Like so many of you out there I identified so much with this article having found out our baby had died at our 12 week scan… so many people have no idea and it’s a loss i struggle with each day…
The heartbreak of losing your baby… before anyone even knows you’re expecting: Deeply moving. Bravely candid. And what every woman who has been through it will want to read
- Jennie Agg was days away from her first official scan when she had a miscarriage
- One in five pregnancies end in miscarriage, when the baby dies before 23 weeks
- Nearly four in ten women who experience a miscarriage get PTSD symptoms
As my husband drives me to the hospital, the gripping pain in my abdomen intensifies. It comes in waves and instinctively I try to breathe through it — the way women in labour are supposed to.
But when I realise what I’m doing, I start to cry. Because I am not having a baby, I am having a miscarriage.
I am 12 weeks pregnant with my first child and a few days away from my first official scan. Bleeding heavily I know, deep down, I will not be keeping that appointment. From the grim line of my husband Dan’s mouth as he stares at the road, I know he does, too.
When the bleeding started the previous morning, I hadn’t been too concerned. Spotting — light bleeding — is common in early pregnancy as the developing embryo implants itself in the womb.
I’d had it once before, around the six-week mark. That time, I’d had an early scan, the midwife found a heartbeat and the spotting stopped after a day or so.
So when it starts again almost six weeks later, I go to work as normal and try not to think about it. But with no sign of it stopping by the afternoon, I phone my GP, who suggests I go in to be referred for a scan. I hastily type a message to my boss and rush out of the office.
My GP books me in for a hospital appointment the next morning. All Dan and I can do is distract ourselves. We go for dinner, then to the cinema.
By the time the film is over, I have cramps — like bad period pain — and the bleeding is getting worse.
A miscarriage can be graphic in its violence. For me, it isn’t ‘just a heavy period’, as it’s sometimes portrayed.
When I sit up in bed the next morning, the sheets flood with blood. I race to the bathroom and to my horror, feel something slide away. I scream.
When Dan asks what’s happening, I can’t find the words.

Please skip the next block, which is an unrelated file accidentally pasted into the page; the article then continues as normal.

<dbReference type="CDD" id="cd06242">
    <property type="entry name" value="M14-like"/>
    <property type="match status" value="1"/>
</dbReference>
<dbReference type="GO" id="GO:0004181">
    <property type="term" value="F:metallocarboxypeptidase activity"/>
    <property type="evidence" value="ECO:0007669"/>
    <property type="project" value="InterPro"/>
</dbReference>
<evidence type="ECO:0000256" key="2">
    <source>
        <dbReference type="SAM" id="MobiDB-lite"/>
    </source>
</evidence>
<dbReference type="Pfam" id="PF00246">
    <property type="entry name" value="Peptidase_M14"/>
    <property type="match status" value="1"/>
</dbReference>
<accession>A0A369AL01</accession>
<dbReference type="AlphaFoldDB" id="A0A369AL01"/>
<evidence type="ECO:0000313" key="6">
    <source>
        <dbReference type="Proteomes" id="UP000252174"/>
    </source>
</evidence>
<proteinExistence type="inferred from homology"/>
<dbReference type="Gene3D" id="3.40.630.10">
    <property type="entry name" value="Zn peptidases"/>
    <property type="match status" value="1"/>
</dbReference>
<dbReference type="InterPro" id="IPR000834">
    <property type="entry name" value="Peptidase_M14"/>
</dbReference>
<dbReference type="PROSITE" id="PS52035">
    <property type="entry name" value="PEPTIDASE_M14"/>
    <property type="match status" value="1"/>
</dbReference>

On the way to A&E, we walk through the maternity wing, past smiling women with big bumps. We wait several hours for a scan. And then, just like that, it is over.
Our first pregnancy ends, not with a cry bursting from a newborn’s lungs, but with a midwife’s whisper: ‘I’m so sorry.’
I catch a glimpse of the ultrasound screen showing the image of my womb. Empty. It is exactly how I feel.
Miscarriage, defined as a loss of a baby in the first 23 weeks of pregnancy, is incredibly common, as Dan and I have been told repeatedly since ours three months ago. About one in five pregnancies end this way. Most occur in the first trimester.
The majority are thought to be due to a genetic problem, meaning the baby doesn’t develop properly. Infections such as measles can sometimes trigger a miscarriage and some conditions make it more likely, such as a weak cervix (the neck of the womb) or blood-clotting disorders that can affect blood flow to the placenta.
If women have more than one miscarriage, or if the miscarriage is after the first trimester, investigative tests may be offered. But most, like me, will never know why it happened.
If you’re young and otherwise healthy (I am 30, Dan is 32, neither of us smokes or is overweight, we eat healthily and I didn’t drink while pregnant), there’s almost nothing constructive anyone can tell you. It can leave you feeling as if a miscarriage is something to shrug off, like a cold.
Sometimes it’s not even clear if a woman has miscarried.
‘There can be an assumption it’s like what you see on TV,’ says Ruth Bender Atik, director of the Miscarriage Association. ‘A woman suddenly clutching her belly and collapsing in a pool of blood. But often that’s not how it is. A woman may have some symptoms, such as spotting, but a scan may not be conclusive.
‘There might be a heartbeat, but it’s not very strong, or the baby is smaller than it should be, so they may be told to come back in a couple of weeks. There can be quite a protracted period of waiting.’
There are those who discover only at their 12-week scan that their baby has died — they have no signs that anything is wrong and still feel pregnant as the hormones remain high.
After a miscarriage, women may need medication or even surgery to clear remaining pregnancy tissue. But the effects, of course, aren’t just physical. In the days after, I stay at home. I cry and watch rubbish TV. Some days I feel fine and determined — almost manically so — to get on with things: I go running, cook massive batches of dinners for the freezer. Other days I’m tearful and can barely do anything.